> for my weird-ass pepper corns/berries, and those spices called peppers
> which are not piperidae.
> In the SF Bay area, on 25th May, there’s a Dining for a Cause event, a
> fundraiser for Indian Covid relief: "funds will go toward “supporting
> India’s health infrastructure, including oxygen, ventilators, cold storage
> equipment and temporary hospital facilities as well as protecting
> front-line workers.”
> Besides the Amber India locations in San Jose, Los Altos and San
> Francisco, fundraiser participants include Broadway Masala in Redwood City;
> Aurum in Los Altos; Rooh in Palo Alto and San Francisco; and the New Delhi,
> Bhoga and Besharam restaurants, all in San Francisco.
> We’ll use the Amber India in San Jose.
> If there’s a similar event where you live (all of you, not just us here in
> the GBA), won’t you consider getting at least an appetizer or dessert, if
> not a meal?
> •Recent (Inter)National Days of X:
>     >The 17th was US National Banana AND Walnut Days. Make Banana bread to
> celebrate?
>     >May 21st is International Tea Day, National Bee Day in the US (at
> least), and UK National Memo Day—write a note about drinking tea with honey?
> My calendar entry says that the 20th is *World* Bee Day.
> •There is an anti-nausea drug called Ondansetron. Perhaps it was inspired
> by a gamer’s/VR disco in France?
> •I’ve been buying Greek oregano and thyme grown on the slopes of Mt.
> Olympus. Neatokeen!
> •I bought a relatively tasteless Galia melon, and then wondered if there
> were Thulia and Thalia melons as well.
> •Did you know that you can punctuate with nuts? A comma, Oxford or not, is
> a cashew. Both hazelnuts and macadamias can be periods, or the lower half
> of an exclamation or question mark. The upper half of the exclamation mark
> is an almond, and the cashew can also function as the upper of a question
> mark. A stack of two hazelnuts or macadamias can be a colon: one of those
> at the top with a cashew underneath becomes a semicolon.
> And yes, I do have a dish declaring that My family Tree is Full of Nuts.
> •I attended Pomona College in Claremont (91711), as opposed to CalPoly
> Pomona farther west and south, which is largely agriculturally focal. CPP
> has Kellogg Arabians and the late Raymond Burr’s collection of orchids—did
> you know he was an orchid breeder? Cal Poly San Luis Obispo in coastal-ish
> Central California is engineering-focal.
> Pomona is a humanities-focal college, with a decent science department.
> Many students there are pre-law, pre-med, or pursue a scientific path.
> Jennifer Doudna, who with Emmanuelle Charpentier won the 2020 Nobel in
> Chemistry for their work developing the gene editing tool, CRISPR-Cas9, is
> a Pomona alumna. The tool has been successful in treating sickle cell
> anemia in the few cases thus far.
> So in the mid-70’s, the saying about male students at the Claremont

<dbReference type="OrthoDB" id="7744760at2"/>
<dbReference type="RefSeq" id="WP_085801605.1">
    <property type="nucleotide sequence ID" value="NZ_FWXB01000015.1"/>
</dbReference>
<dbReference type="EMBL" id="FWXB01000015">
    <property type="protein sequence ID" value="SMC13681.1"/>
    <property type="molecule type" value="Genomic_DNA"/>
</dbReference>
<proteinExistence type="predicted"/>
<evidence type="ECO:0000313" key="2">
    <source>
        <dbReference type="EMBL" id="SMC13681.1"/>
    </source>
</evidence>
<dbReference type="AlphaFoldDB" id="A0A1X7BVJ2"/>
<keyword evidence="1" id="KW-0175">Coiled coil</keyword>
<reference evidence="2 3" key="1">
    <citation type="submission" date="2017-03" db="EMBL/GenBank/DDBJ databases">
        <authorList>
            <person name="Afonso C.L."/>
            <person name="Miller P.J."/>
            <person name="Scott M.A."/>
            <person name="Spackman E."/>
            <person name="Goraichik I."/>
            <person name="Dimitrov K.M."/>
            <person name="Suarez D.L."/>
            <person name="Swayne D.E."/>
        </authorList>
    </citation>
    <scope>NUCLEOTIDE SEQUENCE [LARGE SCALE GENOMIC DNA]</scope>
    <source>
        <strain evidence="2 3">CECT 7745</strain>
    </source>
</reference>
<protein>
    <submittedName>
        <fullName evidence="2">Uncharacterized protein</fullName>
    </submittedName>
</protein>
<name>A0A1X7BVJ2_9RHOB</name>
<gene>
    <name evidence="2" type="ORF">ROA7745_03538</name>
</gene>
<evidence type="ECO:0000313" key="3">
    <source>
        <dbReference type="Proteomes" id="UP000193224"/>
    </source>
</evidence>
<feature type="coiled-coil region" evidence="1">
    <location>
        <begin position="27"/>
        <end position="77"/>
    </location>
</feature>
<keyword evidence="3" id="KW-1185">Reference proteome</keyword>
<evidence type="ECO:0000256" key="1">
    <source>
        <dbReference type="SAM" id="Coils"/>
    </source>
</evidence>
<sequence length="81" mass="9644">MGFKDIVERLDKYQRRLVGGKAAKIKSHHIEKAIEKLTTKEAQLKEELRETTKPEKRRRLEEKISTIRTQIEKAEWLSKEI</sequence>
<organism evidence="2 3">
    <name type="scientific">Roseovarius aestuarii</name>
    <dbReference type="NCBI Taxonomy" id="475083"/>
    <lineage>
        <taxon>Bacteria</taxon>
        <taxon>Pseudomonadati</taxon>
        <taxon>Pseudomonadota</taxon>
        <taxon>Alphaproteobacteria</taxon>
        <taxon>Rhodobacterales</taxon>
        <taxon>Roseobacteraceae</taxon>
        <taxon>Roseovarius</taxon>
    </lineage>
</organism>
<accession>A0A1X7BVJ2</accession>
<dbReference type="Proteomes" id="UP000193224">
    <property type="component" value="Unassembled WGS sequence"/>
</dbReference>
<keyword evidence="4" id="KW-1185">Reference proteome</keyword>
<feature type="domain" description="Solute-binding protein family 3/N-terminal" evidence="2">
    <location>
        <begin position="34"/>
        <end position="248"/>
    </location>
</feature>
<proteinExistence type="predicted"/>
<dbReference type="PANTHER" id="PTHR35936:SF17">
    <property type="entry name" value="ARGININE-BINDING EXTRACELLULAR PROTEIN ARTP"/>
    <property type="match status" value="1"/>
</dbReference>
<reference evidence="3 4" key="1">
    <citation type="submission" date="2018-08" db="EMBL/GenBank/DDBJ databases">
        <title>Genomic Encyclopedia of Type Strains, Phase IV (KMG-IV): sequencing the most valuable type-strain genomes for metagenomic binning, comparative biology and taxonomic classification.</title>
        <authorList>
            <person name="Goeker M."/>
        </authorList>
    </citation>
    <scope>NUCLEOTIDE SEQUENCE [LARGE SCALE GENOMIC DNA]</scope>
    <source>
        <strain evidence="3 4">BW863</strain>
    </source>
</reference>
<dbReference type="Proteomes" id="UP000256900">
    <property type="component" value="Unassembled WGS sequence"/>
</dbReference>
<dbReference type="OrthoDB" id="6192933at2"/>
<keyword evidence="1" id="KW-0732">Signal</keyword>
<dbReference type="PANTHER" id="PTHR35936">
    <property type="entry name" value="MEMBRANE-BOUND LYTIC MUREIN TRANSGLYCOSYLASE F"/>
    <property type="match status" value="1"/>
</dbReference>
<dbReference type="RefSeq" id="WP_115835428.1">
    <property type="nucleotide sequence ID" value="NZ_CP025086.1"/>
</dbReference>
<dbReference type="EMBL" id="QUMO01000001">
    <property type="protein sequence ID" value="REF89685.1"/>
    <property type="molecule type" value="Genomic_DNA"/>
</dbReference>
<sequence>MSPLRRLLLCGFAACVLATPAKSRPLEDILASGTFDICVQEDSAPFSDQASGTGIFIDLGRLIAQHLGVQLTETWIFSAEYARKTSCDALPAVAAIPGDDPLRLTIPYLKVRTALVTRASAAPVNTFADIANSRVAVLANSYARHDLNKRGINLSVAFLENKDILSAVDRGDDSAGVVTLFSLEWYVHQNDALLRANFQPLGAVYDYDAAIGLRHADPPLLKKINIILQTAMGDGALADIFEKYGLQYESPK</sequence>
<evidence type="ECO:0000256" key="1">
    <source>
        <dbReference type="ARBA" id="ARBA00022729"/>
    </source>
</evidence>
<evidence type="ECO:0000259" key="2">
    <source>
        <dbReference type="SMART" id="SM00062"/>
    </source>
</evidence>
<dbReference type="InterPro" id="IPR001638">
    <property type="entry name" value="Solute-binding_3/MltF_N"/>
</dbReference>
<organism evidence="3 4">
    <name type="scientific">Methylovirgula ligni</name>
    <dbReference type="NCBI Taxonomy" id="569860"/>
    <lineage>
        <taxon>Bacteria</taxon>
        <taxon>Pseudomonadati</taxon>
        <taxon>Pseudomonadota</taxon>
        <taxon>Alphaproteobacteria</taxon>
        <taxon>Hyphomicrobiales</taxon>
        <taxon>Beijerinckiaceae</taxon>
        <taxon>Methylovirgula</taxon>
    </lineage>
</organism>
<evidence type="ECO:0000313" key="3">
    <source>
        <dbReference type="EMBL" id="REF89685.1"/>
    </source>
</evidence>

> Colleges was: Pitzies (Pitzer College) to bed, Scrippsies (Scripps College
> for Women—I covet the architecture & their Goudy Font) to wed, and Pomona
> girls to the library. Until 1977 or -78, CMC stood for Claremont Men’s
> College, and was a single-sex college. Any student at the Claremont
> Colleges could take courses at any of them.  The fifth college was Harvey
> Mudd, a science and engineering-focal college. (yes, but not Harcourt
> Fenton, and there was a Seeley Mudd library next to Honnold, the main one).
>  So in the late ‘70s, CMC became Claremont McKenna College, admitting
> female students. The men there were overjoyed, thinking there was dating
> potential—only to find that each woman admitted was lesbian. Okay then.
>                      Star Trek tie-ins to 20th C. non-fiction
> •The original hook-and-loop fastener (such as Velcro) was conceived in
> 1941 by Swiss engineer <https://en.wikipedia.org/wiki/Engineer> George de
> Mestral <https://en.wikipedia.org/wiki/George_de_Mestral>. The idea came
> to him one day after returning from a hunting trip with his dog in the Alps
> <https://en.wikipedia.org/wiki/Alps>. He took a close look at the burs <
> https://en.wikipedia.org/wiki/Bur> of burdock <
> https://en.wikipedia.org/wiki/Burdock> that kept sticking to his clothes
> and his dog's fur. He examined them under a microscope, and noted their
> hundreds of "hooks" that caught on anything with a loop, such as clothing,
> animal fur, or hair.
> https://en.wikipedia.org/wiki/Hook-and-loop_fastener#History
> 2002 - The Star Trek: Enterprise <
> https://en.wikipedia.org/wiki/Star_Trek:_Enterprise> episode "Carbon
> Creek <https://en.wikipedia.org/wiki/Carbon_Creek_(Star_Trek:_Enterprise)>"
> portrays Velcro as being introduced to human society by Vulcans <
> https://en.wikipedia.org/wiki/Vulcan_(Star_Trek)> in 1957. One of the
> Vulcans in the episode is named "Mestral", after the fastener's actual
> inventor and founder of the brand.
> •On Star Trek: Discovery, the mycologist specializing in well, you know,
> mycology, physics, spores, and mycelia, which he believes are the building
> blocks of energy across the universe.
> There’s a real-life Paul Edward Stamets.
> https://en.wikipedia.org/wiki/Paul_Stamets <
> https://en.wikipedia.org/wiki/Paul_Stamets>
> I think there was one last thing, but what memory? I can’t get a memory
> upgrade, because as I was told in the mid-80s at Xerox, that in spite of
> being named Marina, I haven’t the necessary port. We know I drink scotch,
> as mentioned in an earlier post, but we are also aging some ports.
> Marina
> --
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> Lois-Bujold at lists.herald.co.uk